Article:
Barrow Voice      First Publised 1975

            Issue 158 Winter 2019

3,234 copies published quarterly and delivered FREE to all households in Barrow upon Soar

The Yule Log

At this time of year you see so much lovely food in the shops and in the ads on TV. One ad frequently featured is for a chocolate yule log. I began to wonder why and what the traditions are behind this modern chocolate covered cake, usually decorated with bits of fake holly and sprinkled with icing sugar snow. What was a real yule log?

Yule or Yuletide is the old name for the Winter Solstice. Looking back, its roots are possibly in the Iron Age and burning a yule log at the solstice certainly continued into medieval times. The yule log tradition may have started in the Nordic countries where at this time of the year the days are very short and the dark nights long. The belief was that feasts and celebrations involving fire would bring light back to the world… as it slowly did.
The yule log was an important part of the celebration in the home. A large log would be decorated with holly and pine cones....sometimes sprinkled with wine and salt to protect against evil spirits.
In Scandinavia, larger gatherings of people would meet in longhouses. Longhouses had walls of peat or wattle and daub, a thatched roof and floor made of pounded earth. At one end the animals would live out the winter, at the other there was a storeroom and workshop whilst the centre of the house was a communal living area. In its centre was a great stone hearth to provide heat, light and a place to cook the meals. It was on this hearth the yule log would be placed. So it’s not hard to see why, in the depths of a long, cold winter that the lighting of the yule log was a reason for feasts and celebrations.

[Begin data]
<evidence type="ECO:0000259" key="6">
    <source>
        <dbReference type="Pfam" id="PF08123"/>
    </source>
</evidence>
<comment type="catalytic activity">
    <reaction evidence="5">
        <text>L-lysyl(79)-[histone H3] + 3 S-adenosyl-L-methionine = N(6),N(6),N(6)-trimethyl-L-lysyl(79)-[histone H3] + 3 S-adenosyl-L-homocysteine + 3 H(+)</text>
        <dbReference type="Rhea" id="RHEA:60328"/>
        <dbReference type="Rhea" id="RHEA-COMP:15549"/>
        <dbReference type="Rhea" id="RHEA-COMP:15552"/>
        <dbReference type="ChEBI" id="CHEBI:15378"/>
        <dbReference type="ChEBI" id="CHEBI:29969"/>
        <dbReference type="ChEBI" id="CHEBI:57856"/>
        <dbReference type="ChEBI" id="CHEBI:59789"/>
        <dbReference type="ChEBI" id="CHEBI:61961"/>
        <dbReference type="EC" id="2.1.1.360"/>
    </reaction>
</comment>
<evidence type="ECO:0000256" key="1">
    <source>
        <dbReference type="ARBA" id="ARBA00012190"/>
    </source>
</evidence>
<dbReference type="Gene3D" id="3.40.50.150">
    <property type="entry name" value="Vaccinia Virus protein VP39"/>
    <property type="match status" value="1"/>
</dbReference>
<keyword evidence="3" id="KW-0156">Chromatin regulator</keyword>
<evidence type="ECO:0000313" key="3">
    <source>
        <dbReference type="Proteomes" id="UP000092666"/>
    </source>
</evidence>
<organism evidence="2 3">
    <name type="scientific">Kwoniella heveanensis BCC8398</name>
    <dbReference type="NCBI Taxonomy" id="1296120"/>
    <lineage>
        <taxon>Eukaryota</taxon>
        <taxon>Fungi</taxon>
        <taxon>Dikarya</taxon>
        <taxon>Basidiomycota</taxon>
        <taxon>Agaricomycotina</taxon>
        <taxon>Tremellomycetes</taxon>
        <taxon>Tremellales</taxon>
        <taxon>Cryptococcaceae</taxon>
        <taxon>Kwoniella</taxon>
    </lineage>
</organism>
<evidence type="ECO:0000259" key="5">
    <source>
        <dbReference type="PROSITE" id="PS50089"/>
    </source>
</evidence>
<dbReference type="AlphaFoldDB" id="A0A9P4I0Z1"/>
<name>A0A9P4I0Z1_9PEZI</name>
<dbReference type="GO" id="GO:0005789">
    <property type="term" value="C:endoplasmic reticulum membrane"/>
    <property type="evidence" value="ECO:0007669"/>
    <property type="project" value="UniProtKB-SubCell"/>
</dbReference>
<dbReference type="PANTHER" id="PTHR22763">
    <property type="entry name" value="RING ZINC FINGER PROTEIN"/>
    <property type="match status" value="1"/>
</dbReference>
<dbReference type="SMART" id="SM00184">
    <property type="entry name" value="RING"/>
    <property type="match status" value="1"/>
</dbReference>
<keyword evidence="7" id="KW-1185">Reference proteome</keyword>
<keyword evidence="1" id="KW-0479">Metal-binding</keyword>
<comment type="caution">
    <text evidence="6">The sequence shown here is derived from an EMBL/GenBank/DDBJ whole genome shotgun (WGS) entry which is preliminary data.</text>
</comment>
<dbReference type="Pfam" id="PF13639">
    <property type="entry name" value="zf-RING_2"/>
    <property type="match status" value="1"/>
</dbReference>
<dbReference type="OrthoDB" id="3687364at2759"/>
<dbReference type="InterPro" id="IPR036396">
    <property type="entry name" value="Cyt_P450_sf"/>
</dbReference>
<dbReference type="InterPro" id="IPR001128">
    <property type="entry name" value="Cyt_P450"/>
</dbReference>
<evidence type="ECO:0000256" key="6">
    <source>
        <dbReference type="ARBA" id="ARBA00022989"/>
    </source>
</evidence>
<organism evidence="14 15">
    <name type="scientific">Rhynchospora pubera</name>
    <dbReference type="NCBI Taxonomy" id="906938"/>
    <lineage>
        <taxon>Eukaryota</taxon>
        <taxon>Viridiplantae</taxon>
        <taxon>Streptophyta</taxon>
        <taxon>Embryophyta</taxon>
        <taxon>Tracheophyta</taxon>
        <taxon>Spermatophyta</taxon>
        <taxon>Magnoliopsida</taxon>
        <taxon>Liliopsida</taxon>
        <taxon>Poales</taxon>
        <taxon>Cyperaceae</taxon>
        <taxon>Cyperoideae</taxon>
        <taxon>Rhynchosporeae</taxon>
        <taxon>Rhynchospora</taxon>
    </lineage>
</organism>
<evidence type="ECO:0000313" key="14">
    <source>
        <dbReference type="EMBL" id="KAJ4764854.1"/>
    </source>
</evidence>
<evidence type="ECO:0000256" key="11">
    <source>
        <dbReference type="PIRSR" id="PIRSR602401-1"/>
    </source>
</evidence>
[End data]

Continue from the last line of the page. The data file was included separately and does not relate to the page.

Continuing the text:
In these big houses it wasn’t just a log that was lit but a whole tree! It was carefully chosen and ceremonially brought into the house. As much as possible of it would be in the hearth with the rest of the tree sticking out into the room. It had been lit from the remains of the last burning log which had been carefully saved for this purpose. It was said to protect the house from lightning strikes; very much a concern in flammable dwellings! Each day of the 12 days of Yuletide this huge tree would be kept burning until the 12th night, when the feasting began.
Well, that explains the traditions behind the yule log but not why we have a chocolate version today! It is possible that edible festive yule logs, without the chocolate, were a tradition at the feast but what we know as a yule log goes back to a Parisian patisserie. During the 19th century he invented a wonderfully rich chocolate confection, elaborately decorated, which he called a Buche de Noel which translates to Christmas Log.

Maggie J


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